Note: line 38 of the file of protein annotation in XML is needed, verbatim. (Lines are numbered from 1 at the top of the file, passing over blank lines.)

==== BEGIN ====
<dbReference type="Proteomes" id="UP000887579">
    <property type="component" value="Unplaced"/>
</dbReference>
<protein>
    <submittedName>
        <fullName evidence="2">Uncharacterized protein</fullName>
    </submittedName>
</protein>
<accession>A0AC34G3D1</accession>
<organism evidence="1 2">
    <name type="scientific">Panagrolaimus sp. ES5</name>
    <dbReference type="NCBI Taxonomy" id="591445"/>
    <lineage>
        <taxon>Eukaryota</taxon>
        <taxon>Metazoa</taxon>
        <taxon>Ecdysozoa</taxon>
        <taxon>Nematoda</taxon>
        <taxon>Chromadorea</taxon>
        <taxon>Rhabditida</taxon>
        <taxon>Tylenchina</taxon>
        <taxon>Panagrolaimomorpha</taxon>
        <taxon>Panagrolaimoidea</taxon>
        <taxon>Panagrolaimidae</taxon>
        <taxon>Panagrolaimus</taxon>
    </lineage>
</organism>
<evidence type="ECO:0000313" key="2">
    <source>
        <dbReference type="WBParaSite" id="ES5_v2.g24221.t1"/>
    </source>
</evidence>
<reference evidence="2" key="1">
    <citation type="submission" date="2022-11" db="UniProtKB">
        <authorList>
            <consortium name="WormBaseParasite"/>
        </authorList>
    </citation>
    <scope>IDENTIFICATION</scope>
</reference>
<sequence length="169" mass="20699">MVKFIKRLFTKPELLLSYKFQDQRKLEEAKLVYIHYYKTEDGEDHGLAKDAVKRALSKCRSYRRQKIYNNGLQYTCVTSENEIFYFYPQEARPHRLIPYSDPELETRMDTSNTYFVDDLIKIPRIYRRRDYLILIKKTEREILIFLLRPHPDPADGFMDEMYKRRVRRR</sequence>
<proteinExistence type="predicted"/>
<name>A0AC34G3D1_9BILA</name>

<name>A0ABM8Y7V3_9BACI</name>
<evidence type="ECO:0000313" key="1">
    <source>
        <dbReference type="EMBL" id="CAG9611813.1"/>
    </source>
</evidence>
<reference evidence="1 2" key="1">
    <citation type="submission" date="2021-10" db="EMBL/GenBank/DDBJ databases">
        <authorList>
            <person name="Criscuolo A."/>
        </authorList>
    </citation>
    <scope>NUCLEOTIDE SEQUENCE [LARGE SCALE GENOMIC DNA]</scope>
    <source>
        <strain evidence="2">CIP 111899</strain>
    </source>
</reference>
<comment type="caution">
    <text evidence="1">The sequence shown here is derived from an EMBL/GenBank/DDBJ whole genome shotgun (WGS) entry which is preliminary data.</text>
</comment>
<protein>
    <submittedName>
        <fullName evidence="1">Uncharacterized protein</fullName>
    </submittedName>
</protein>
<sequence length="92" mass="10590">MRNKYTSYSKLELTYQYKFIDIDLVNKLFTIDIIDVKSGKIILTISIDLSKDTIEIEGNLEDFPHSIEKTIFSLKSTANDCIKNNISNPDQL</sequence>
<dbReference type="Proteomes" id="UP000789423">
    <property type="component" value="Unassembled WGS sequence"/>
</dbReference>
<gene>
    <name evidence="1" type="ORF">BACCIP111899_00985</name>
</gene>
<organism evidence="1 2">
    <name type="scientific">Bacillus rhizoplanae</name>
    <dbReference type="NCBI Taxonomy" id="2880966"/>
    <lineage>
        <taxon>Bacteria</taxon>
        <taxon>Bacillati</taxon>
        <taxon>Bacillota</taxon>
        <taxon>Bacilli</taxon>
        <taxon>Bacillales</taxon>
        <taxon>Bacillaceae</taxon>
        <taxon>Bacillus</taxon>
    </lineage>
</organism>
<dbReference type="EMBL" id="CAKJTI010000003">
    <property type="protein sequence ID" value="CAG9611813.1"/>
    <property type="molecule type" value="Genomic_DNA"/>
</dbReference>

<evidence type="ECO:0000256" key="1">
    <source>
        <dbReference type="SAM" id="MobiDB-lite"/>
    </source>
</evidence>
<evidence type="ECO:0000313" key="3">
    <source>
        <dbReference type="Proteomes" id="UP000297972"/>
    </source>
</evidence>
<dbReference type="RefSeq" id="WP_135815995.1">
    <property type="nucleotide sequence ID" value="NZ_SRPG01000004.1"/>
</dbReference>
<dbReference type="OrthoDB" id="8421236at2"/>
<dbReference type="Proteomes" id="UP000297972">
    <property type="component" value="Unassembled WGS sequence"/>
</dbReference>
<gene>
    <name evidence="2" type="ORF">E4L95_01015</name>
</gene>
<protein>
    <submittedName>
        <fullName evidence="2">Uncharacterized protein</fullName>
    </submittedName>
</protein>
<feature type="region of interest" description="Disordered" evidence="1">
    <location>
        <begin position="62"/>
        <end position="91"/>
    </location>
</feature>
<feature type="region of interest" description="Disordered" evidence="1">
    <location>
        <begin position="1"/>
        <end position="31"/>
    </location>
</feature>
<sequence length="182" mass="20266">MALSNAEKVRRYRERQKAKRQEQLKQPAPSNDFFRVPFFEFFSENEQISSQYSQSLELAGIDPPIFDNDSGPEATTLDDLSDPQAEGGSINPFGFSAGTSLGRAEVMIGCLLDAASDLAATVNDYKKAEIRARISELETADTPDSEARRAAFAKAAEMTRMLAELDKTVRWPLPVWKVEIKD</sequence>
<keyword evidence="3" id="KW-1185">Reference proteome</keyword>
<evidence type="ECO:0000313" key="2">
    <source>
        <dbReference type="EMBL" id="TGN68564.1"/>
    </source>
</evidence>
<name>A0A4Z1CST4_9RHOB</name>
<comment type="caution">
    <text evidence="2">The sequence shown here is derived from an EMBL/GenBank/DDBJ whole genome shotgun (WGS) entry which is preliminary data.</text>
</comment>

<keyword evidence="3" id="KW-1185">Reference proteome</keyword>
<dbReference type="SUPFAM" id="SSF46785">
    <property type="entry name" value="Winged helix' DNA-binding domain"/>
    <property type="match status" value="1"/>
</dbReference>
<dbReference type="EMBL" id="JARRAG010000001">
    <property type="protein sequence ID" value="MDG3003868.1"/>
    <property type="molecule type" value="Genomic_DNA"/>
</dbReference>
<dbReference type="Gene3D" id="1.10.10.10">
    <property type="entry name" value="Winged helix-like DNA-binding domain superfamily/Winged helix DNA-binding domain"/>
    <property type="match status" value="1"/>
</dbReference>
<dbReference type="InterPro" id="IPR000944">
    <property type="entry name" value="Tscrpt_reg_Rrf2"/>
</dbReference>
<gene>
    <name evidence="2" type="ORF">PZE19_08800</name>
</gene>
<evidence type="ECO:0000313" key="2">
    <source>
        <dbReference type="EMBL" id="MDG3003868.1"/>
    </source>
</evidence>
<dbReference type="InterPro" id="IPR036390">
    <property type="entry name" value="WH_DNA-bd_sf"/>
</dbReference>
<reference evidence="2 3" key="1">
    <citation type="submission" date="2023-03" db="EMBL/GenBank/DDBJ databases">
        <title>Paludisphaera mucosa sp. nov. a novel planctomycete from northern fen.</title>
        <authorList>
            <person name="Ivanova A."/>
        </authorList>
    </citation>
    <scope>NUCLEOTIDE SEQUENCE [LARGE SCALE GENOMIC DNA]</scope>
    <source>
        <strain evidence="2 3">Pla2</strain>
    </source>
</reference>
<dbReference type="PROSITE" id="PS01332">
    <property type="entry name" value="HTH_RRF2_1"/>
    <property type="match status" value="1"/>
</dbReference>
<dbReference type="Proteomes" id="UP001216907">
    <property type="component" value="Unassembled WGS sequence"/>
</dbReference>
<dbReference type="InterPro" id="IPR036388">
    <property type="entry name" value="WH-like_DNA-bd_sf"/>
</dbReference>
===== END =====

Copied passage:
    <scope>IDENTIFICATION</scope>